What to do Tonight: Skinner takes his comedy routine to The Improv
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The funny thing about interviewing a comedian is that the reporter ends up being the straight man and the result ends up sounding like a string of bits.
What the heck. Let's just go with it.
Kevin Skinner -- who goes by the stage name Skinner -- is headlining tonight's show at The Improv comedy club in Homestead.
Mr. Skinner, who is from the Hill District, has been doing comedy for about 12 years.
"You always start a joke out with family and friends to see if it works," he said. "And it's always good, because they're going to be supportive and they're going to know what you're talking about. But once you get up and do it before an audience that doesn't know who you're talking about, you've got a problem. So you've got to paint a picture."
Hence, a lot of Mr. Skinner's comedy is based in stories that he tells -- and the way he tells them. He cites Richard Pryor and George Carlin among his inspirations. His routine is "urban" with a "mainstream" connection.
"Billy Elmer gave me some sound advice when we were on the road once," he said. "I was a black comic and I was doing urban comedy. But he said I had to do more mainstream shows. 'You never do magic tricks in front of blind people. They're just not going to get it.' I have to tell jokes that people can relate to.
"For more than 20 years, I've been working in physical therapy for UPMC and people ask me if I do jokes about the hospital. I'm like, 'No, I don't, because not everybody works in a hospital.' You try to make things universal."
So the day job at the hospital. Any thoughts of giving that up and focusing just on the comedy?
"Working at the hospital ... it's a hard job. But these jokes don't come with no benefit package. So when that happens ... we'll see."
Do the people at the hospital see him as a comedian?
"They know about it. I just got transferred to a new position at the hospital. And so there's all these people I'm meeting and they tell me, 'I'm coming to see your act tonight. You better be funny.' So I gotta face those people the next day and hear about whether I was funny or not.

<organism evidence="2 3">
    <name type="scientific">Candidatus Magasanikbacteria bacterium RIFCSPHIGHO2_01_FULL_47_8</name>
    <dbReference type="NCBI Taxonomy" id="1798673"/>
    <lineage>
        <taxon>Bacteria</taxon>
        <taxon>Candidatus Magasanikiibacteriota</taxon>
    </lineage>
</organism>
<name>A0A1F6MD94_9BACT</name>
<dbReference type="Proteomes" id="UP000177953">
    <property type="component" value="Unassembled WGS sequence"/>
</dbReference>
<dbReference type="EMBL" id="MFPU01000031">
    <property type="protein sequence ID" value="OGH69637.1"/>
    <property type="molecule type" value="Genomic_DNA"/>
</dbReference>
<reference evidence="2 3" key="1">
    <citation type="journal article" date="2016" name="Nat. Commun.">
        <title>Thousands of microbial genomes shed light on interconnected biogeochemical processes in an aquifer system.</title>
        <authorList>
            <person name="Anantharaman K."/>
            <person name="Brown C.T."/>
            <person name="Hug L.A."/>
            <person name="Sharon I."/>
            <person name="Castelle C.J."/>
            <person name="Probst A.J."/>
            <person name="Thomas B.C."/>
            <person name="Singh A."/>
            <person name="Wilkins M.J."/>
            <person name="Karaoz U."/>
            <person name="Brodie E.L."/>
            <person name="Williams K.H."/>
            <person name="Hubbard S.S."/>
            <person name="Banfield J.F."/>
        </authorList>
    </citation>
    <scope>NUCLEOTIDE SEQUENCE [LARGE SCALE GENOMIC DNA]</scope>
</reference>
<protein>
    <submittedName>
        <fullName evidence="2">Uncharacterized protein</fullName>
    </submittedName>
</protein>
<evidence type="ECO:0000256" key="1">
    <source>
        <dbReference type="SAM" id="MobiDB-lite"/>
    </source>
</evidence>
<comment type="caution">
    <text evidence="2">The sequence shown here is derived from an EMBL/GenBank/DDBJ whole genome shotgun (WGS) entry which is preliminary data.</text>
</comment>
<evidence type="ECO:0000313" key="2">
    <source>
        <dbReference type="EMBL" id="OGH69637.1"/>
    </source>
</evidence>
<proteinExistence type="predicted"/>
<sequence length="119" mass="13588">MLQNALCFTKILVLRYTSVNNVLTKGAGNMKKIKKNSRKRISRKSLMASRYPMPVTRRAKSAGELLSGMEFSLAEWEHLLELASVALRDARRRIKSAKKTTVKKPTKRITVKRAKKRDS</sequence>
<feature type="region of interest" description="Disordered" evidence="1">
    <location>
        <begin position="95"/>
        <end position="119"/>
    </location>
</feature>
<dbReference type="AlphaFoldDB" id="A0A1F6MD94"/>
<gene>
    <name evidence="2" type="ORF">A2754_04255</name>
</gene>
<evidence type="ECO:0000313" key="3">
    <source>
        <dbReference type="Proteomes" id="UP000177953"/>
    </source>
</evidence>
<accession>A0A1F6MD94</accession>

"On the road, I don't have to face those people again. 'Hey, I'm on to the next city.' "
How is touring different?
"I've done the Eastern thing. I haven't been out West yet. But I'm headed that way," he said. "The big difference is that there aren't that many local comedy clubs. So you have to keep coming up with new material. And that's a good thing, because it's a challenge.
"Telling a joke is the element of surprise. It's not like being a singer, where you can do the same song 50 million times and everything's fine. I can go to Cincinnati and tell a joke that I've told for the 50 millionth time and it's fresh for them."
How does the Pittsburgh comedy scene compare to those in other places?
"It's not so competitive here. It's more supportive," Mr. Skinner said. "It matters what part of the country you're in. New York is competitive, L.A. is competitive. Here in Pittsburgh, this is a small pond and you can be a big fish trying to help each other out. You hope that somebody you know makes it and can hold the door open so you can come in, too."
What about the pressure? Standing up alone on a stage, no props, just a microphone and a spotlight. Is that terrifying?
"Not if you think you've got a solid act. You've really just got to jump into it. Get a hard, solid three minutes that you know is funny, then you can bridge off of that.
"If you're bombing, it can be an eternity. But if you're doing good and you're rolling, that time can go so fast.
"Comedians have a two-minute light that lets them know when their time is almost up. And sometimes you get that light and you're like, 'Oooh, but I got more stuff to do.' But sometimes, I've got to admit, you're thinking, 'Where is that light at, PLEASE!' "
What's the difference between a "mainstream" show and an "urban" show?
"The mainstream show, the people come in to laugh. 'Oh, I get to see other comedians? I get to see him, too? Why, this is a great night!' But with the urban show, it's like, 'Tell me again why I paid $20 and now I have to buy the two-drink minimum with the 18 percent gratuity. You better make me laugh. Tell me what's so funny.'
"Oooh, and when it's just not working? I'd rather get booed or heckled than just hear crickets. That's like, 'Awww, man.' After that, I'm thinking to myself, 'Well, it was funny when I thought it up in the car. Thanks for giving me a quiet place to practice.' "
"Sometimes you hope for it. Remember, when you're up on the stage and you take on a heckler, you got the microphone. So you can always get louder than that heckler.
"Sometimes a heckler can help out your show. I'm like, 'Oooh, I didn't have that five minutes. Thanks for that five minutes you gave me.' "
"Just making people laugh. I can't take away no one's problems, but if I can get you to laugh for two or three minutes, maybe I'll make you forget about them."
First Published June 13, 2012 4:04 pm